I was reading the comments attached to a news story about public school teachers staging a rally in my home state of North Carolina (“Come for the No. 34 ranking in nationwide teacher pay; stay for the barbecue”) when it hit me: People really are idiots.
Not all of y’all. But I gotta give a shout-out to the laboratory-quality dumbbell who wrote—and I am not making this up—“Teachers is paid enough. If they want more money, they should have went to school for something else.”
Yes. And maybe he should’ve went to school a little longer. Or at all.
You know those bumper stickers that say: “If you can read this, thank a teacher”? Yeah, I haven’t seen one in ages either.
Of all the groups I would’ve considered safe from snark and, worse, vilification, it would be teachers.
Admittedly, I have a dog in this fight. As the daughter of a public school teacher and the mother of a newly minted one who has signed on to work in a high-poverty school for the next two years, yeah, I have to say this shift in the national conversation is a head-scratcher at best and a head-in-the-oven at worst.
I don’t get this even a little bit. If “Should’ve went” was the lone voice, I wouldn’t pay much attention. It’s like how people ignore the guy in every small town who walks around in chaps with a skunk on a leash but no! It’s now OK, even trendy, to hate on teachers.
The comments piled on, taking up “Should’ve went”’s rallying cry.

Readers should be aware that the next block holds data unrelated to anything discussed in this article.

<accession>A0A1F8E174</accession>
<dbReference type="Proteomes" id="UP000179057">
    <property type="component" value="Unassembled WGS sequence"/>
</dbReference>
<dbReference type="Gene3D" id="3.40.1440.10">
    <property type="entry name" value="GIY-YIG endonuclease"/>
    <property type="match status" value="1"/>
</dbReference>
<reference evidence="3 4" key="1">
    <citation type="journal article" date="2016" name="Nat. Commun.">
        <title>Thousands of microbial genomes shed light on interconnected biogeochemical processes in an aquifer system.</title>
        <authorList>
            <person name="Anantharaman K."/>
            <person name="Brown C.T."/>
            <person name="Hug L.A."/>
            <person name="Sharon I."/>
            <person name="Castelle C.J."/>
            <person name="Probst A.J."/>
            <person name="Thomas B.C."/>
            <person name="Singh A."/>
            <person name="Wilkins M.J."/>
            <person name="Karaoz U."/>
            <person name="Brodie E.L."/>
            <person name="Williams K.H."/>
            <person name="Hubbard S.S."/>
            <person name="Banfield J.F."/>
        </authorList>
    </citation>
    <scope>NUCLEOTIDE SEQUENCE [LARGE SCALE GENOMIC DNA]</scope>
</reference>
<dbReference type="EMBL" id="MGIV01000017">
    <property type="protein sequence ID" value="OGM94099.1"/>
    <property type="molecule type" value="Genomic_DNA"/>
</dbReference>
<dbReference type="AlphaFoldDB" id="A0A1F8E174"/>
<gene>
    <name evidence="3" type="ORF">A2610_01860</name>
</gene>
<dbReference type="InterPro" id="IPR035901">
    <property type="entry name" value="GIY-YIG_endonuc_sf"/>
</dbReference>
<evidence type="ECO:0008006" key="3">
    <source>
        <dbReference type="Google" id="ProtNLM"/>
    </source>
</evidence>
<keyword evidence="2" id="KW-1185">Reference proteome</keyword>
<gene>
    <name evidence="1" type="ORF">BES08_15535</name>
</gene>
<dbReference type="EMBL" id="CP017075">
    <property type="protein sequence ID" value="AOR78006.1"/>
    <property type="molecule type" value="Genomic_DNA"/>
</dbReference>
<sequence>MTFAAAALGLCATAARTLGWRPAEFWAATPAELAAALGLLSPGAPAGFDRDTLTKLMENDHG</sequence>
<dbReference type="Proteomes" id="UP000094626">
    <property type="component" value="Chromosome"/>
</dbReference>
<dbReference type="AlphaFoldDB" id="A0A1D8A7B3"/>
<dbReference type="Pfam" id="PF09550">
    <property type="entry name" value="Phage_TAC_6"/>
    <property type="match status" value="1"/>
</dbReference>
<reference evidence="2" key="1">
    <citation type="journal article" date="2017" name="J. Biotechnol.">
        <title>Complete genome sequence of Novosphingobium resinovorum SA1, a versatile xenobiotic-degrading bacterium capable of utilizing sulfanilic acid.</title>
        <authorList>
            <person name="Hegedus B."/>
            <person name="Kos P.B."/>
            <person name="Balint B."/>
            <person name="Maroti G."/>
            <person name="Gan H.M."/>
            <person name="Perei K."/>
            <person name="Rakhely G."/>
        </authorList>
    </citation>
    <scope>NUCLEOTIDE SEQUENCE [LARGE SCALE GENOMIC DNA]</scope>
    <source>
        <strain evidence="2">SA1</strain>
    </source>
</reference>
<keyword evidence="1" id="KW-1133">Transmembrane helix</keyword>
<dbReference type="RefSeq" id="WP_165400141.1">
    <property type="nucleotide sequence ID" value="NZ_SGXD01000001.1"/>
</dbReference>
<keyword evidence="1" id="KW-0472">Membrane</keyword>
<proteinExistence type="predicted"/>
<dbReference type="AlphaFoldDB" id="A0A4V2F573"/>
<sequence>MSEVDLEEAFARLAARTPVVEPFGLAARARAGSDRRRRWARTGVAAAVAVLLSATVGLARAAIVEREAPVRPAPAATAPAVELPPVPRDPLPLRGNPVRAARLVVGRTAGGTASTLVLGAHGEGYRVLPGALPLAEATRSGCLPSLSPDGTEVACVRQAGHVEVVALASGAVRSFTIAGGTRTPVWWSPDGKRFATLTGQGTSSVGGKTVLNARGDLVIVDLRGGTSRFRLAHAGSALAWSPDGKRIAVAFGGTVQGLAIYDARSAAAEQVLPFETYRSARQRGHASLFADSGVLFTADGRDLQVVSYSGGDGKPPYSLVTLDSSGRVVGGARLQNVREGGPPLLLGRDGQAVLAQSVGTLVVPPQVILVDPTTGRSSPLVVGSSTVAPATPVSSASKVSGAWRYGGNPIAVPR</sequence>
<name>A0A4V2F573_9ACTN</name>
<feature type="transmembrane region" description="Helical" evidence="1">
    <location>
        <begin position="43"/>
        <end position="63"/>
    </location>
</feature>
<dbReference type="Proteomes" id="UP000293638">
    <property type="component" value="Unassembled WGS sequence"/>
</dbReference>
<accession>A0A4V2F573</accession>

“Must be nice to have summers off.”
“Why do they complain? They stop work at 3 o’clock. A real job would kill them.”
“They don’t teach anymore; they’re just glorified babysitters.”
Anyone who knows a teacher knows the high horse manure content of those statements.
I know that lately, as a nation, we’ve gotten cranky. Politics has us divided, angry, frustrated. I used to be a cheerful sort, ask anyone. OK, maybe not the U-scan attendant at the grocery store BECAUSE IT NEVER WORKS but anyone else.
But our general American dyspepsia (ask a teacher, I mean, if you can pull her off the bar stool at 3:30 every afternoon. Oh, wait. I meant find him at his SECOND JOB) has now reached into areas that used to be undisputed, sacrosanct even.
There’s just no gentler way to describe the national slide into hatefulness focused, astonishingly, on what could arguably be called “the least of these.” Teachers aren’t rich, they aren’t famous. But they are, to borrow a term from social media, true influencers. It took some doing but raging against teachers is a thing now. A lowdown, dirty, deplorable thing.
We hear a lot about saving the babies. Until they show up at kindergarten with 40 others and one valiant teacher who just spent half her first paycheck to make the classroom functional. Some of you don’t care about that at all. Fortunately, teachers do.
Celia Rivenbark is a New York Times-bestselling author and columnist. Visit www.celiarivenbark.com.